Creating a flourishing herb garden is pretty simple, even for new gardeners. You can either plant seeds (which takes more time and planning ahead) or purchase herb plants (which is the route that I took).
Prior to planting my herb garden, I did just a little bit of research (mostly in the form of asking advice from friends who already had herb gardens). I found out which herbs tended to grow the best with little maintenance and which were a little more finicky.
I had an idea of which herbs I wanted to plant and headed out to get all of my supplies. To my surprise, all of the herb plants (and plants in general) were very well marked with what type of sunlight they would thrive the best in. Since I knew that I wanted to place my herb garden in the front of my house, which faces south, I looked for herb plants that would do well in full to mostly full sunlight. I ended up taking home eight different herb plants: Rosemary, Basil, Mint, Sage, Dill, Oregano, Lemon Thyme and Chives.
As I said, I looked for herbs that would do well in full sun and these eight fit the bill. Also, I would recommend only planting herbs that you will actually use (think about the herbs that you most commonly buy from the grocery store to cook with). In my kitchen, I most often use basil, rosemary, dill and mint, and I can easily think of ideas for the other four that I picked up.
Besides the herb plants, I also picked up two planters and some potting mix. There are a ton of different planter varieties (you can also use raised garden beds), but I happen to like the look of these barrel-style planters. You can even buy (actual) whiskey barrel planters to use as well (most home improvement stores carry them)!
I would also recommend picking up a small gardening shovel and some gardening gloves (which I already had at home).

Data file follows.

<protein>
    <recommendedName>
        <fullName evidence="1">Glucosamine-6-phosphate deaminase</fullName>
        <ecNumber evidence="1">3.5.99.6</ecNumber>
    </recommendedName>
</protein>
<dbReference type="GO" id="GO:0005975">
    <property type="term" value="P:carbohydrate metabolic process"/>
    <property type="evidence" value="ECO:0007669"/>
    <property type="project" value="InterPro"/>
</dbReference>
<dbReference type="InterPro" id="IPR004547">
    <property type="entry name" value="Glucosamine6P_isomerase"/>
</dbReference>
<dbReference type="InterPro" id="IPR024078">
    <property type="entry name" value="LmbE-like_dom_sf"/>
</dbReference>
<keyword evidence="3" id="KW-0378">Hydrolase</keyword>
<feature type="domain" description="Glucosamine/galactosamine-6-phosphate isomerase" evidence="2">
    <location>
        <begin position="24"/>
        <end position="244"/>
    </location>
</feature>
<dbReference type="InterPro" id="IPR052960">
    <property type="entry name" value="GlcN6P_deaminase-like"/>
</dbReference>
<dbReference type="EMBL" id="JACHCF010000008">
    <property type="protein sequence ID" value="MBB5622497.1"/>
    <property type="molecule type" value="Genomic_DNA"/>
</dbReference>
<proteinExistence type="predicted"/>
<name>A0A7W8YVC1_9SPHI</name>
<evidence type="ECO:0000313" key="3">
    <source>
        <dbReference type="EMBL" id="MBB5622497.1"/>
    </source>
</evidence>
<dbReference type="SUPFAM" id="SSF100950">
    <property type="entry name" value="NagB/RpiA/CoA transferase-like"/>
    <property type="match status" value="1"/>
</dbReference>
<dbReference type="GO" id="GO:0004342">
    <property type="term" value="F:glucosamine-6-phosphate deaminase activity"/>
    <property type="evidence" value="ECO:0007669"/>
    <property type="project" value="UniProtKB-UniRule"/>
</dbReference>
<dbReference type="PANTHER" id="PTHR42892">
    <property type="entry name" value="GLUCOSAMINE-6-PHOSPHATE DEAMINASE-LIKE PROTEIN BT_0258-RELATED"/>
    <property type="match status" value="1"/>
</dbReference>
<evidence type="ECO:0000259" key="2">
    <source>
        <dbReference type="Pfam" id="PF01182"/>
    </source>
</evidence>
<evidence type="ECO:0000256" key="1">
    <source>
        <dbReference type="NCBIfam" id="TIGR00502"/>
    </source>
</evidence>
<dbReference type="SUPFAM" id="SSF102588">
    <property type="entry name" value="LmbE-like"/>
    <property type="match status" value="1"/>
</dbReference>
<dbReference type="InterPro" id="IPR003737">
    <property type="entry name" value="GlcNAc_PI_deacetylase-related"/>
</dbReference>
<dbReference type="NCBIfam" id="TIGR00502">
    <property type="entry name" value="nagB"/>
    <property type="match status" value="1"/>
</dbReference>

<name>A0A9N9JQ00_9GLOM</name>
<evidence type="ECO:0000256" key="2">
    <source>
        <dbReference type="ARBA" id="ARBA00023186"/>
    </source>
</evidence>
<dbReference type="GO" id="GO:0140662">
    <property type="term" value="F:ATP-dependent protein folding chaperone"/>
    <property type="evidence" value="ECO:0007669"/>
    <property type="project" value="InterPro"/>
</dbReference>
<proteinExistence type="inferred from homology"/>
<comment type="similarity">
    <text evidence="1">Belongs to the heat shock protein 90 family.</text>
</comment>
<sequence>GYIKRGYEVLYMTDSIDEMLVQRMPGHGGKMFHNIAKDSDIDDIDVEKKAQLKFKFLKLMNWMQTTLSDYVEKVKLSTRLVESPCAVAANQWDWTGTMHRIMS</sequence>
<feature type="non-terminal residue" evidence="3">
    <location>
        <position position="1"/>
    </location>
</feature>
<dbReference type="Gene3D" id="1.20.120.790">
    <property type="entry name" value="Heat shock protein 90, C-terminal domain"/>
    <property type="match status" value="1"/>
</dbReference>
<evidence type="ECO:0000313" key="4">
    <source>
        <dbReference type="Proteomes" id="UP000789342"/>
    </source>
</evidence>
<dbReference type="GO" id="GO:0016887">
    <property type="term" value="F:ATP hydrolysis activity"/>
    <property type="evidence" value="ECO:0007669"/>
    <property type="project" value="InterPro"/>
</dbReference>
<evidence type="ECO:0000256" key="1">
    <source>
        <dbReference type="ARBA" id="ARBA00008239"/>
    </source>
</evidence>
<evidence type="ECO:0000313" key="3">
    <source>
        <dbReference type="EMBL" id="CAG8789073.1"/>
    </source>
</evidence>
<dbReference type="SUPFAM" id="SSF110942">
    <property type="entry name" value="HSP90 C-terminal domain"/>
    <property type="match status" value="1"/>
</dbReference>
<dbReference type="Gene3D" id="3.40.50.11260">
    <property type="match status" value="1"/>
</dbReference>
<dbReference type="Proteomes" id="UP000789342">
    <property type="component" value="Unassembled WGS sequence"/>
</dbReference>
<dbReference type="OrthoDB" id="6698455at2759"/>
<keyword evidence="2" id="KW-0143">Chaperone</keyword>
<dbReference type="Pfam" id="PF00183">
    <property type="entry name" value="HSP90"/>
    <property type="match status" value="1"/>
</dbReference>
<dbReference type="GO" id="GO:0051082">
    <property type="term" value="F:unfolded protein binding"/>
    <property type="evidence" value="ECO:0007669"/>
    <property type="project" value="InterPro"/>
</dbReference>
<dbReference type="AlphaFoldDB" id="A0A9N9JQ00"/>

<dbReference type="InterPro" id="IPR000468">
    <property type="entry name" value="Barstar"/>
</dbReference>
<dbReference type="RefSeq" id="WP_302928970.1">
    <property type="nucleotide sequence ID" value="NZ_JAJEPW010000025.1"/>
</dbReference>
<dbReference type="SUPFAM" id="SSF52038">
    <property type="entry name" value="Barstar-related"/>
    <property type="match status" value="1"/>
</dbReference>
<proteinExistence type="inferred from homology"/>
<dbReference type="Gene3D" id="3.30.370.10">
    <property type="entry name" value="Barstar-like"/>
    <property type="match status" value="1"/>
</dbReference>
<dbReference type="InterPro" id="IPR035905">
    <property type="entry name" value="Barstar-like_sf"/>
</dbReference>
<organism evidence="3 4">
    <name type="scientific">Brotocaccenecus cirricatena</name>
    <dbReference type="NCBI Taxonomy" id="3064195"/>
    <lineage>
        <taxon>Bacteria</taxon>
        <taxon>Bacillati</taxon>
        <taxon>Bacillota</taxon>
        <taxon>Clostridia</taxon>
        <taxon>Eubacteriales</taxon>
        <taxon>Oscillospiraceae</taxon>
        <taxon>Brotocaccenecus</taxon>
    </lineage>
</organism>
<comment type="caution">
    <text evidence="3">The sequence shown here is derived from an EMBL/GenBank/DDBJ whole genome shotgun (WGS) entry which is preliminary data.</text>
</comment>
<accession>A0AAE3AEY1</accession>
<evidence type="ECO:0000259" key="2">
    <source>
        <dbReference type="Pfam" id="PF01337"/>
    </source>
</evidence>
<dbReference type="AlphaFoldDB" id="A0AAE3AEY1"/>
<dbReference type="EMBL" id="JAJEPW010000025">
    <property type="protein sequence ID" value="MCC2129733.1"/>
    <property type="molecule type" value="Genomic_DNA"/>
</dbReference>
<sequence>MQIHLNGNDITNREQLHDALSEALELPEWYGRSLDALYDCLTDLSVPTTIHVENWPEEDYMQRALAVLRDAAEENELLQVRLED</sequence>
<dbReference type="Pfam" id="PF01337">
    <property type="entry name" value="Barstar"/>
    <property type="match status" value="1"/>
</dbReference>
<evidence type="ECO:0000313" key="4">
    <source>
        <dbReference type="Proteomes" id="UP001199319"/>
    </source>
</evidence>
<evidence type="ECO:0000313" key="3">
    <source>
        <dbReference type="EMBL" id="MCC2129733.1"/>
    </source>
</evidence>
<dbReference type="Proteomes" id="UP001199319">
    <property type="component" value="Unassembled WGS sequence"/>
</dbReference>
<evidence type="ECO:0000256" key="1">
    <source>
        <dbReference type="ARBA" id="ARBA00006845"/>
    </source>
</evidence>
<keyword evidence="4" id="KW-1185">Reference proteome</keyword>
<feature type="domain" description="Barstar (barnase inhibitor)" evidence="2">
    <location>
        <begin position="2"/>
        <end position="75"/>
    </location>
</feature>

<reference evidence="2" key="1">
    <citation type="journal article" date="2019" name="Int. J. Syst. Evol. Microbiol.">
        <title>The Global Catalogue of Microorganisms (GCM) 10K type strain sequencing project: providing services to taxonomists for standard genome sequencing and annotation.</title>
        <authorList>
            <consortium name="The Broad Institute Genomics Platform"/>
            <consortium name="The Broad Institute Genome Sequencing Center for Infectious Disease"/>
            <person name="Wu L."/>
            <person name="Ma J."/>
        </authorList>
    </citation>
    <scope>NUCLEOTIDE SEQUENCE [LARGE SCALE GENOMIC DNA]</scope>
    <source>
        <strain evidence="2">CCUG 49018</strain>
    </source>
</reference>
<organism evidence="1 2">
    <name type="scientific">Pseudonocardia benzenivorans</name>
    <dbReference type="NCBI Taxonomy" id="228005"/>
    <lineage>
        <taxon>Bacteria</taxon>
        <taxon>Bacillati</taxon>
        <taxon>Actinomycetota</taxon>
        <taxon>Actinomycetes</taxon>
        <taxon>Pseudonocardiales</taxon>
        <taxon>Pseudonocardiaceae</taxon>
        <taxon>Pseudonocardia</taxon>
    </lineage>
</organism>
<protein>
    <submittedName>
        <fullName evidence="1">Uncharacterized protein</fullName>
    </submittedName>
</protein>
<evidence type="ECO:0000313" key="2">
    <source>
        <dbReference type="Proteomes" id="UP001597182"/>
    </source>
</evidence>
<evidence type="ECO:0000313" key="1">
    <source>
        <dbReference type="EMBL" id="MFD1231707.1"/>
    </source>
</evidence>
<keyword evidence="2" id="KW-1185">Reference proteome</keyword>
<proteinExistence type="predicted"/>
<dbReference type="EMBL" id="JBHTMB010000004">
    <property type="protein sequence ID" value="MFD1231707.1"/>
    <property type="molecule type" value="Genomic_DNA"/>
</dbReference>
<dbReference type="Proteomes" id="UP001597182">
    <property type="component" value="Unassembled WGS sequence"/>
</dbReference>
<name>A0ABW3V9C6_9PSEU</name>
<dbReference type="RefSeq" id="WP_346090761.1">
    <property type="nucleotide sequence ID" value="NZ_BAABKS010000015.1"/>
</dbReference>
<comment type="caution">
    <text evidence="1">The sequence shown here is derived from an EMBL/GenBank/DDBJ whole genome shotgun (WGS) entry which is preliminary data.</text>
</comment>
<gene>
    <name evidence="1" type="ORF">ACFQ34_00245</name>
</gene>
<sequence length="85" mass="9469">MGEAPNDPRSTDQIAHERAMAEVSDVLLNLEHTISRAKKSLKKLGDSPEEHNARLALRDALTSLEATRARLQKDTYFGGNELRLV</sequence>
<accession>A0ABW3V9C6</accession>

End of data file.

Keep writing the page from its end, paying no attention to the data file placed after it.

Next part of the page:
I noticed that most of the plants that I found were in biodegradable containers, which makes planting them super easy.
You can just plant the entire pot (and not worry about the mess of digging the plant and it's roots out of a pot!)!
I decided to put four different herb plants in each planter (for two planters total). I didn't want the plants to be crowded, so I made sure to plant the larger and smaller plants together, leaving space around each of them. Ideally, you'll want to leave a good amount of room between your herb plants so that they don't overpower each other.
To get started, I dug a hole roughly the same depth as the plant itself. Then I placed the plant (in the biodegradable pot!) into the hole and covered it with dirt.
Repeat this process until are herbs are planted, then use a hose or watering can to generously water. Remember to water plants every single day (once or twice) to keep them alive and flourishing. Over time, the biodegradable pots will become part of the potting soil. If you are planting mint, consider the fact that it grows really well really easily, but can eventually overtake (and even kill) the plants around it. You may want to even plant the mint in a separate container (like a small plastic tub) and then place it into your planter with everything else.
The best thing above having an herb garden is having access to fresh herbs any time you want!
Some of my favorite (simple) uses for the herbs that I'm growing are placing chopped up dill in salads, tearing up a few mint leaves to place in my water or tea and cut up basil on top of pizza. And, there's a million more possibilities for the rest of the herbs!
*Photos courtesy Lauren Martin. Featured image courtesy weissertstier, via flickr.
The Newbie's Guide to Planting an Herb Garden
By Lauren Martin
July 06, 2016
Blogger at Me and the Mountains
As a member of #TeamSierra, Lauren Martin receives promotional consideration from Sierra Trading Post. Lauren is a full-time Social and Digital Media Manager for a Colorado-based natural foods company and part-time Spinning and Bodypump Instructor. Her passions include hiking, biking, brewing kombucha, cooking healthy food (that doesn't taste healthy) and running around with her two Golden Retrievers. You can follow her on Instagram or on her blog, Me and the Mountains.
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